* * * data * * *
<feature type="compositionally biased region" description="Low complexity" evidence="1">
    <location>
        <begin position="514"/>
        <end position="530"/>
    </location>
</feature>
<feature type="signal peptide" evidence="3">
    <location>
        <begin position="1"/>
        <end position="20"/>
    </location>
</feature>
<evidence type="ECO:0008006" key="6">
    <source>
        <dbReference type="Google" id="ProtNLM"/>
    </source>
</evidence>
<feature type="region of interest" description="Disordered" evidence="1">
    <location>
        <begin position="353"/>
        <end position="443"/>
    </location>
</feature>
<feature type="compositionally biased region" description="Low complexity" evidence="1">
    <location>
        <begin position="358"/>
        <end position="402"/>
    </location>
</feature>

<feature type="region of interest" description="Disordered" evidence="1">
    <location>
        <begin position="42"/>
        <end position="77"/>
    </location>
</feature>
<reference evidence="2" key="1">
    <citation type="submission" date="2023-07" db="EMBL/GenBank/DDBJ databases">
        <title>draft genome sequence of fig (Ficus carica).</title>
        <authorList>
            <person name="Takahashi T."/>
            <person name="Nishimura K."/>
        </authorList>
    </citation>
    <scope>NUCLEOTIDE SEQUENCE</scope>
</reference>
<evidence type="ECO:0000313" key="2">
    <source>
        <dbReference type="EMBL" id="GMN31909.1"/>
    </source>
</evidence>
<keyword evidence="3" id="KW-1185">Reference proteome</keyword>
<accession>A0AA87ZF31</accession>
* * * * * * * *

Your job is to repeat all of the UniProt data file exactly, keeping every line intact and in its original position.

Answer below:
<feature type="compositionally biased region" description="Low complexity" evidence="1">
    <location>
        <begin position="514"/>
        <end position="530"/>
    </location>
</feature>
<feature type="signal peptide" evidence="3">
    <location>
        <begin position="1"/>
        <end position="20"/>
    </location>
</feature>
<evidence type="ECO:0008006" key="6">
    <source>
        <dbReference type="Google" id="ProtNLM"/>
    </source>
</evidence>
<feature type="region of interest" description="Disordered" evidence="1">
    <location>
        <begin position="353"/>
        <end position="443"/>
    </location>
</feature>
<feature type="compositionally biased region" description="Low complexity" evidence="1">
    <location>
        <begin position="358"/>
        <end position="402"/>
    </location>
</feature>

<feature type="region of interest" description="Disordered" evidence="1">
    <location>
        <begin position="42"/>
        <end position="77"/>
    </location>
</feature>
<reference evidence="2" key="1">
    <citation type="submission" date="2023-07" db="EMBL/GenBank/DDBJ databases">
        <title>draft genome sequence of fig (Ficus carica).</title>
        <authorList>
            <person name="Takahashi T."/>
            <person name="Nishimura K."/>
        </authorList>
    </citation>
    <scope>NUCLEOTIDE SEQUENCE</scope>
</reference>
<evidence type="ECO:0000313" key="2">
    <source>
        <dbReference type="EMBL" id="GMN31909.1"/>
    </source>
</evidence>
<keyword evidence="3" id="KW-1185">Reference proteome</keyword>
<accession>A0AA87ZF31</accession>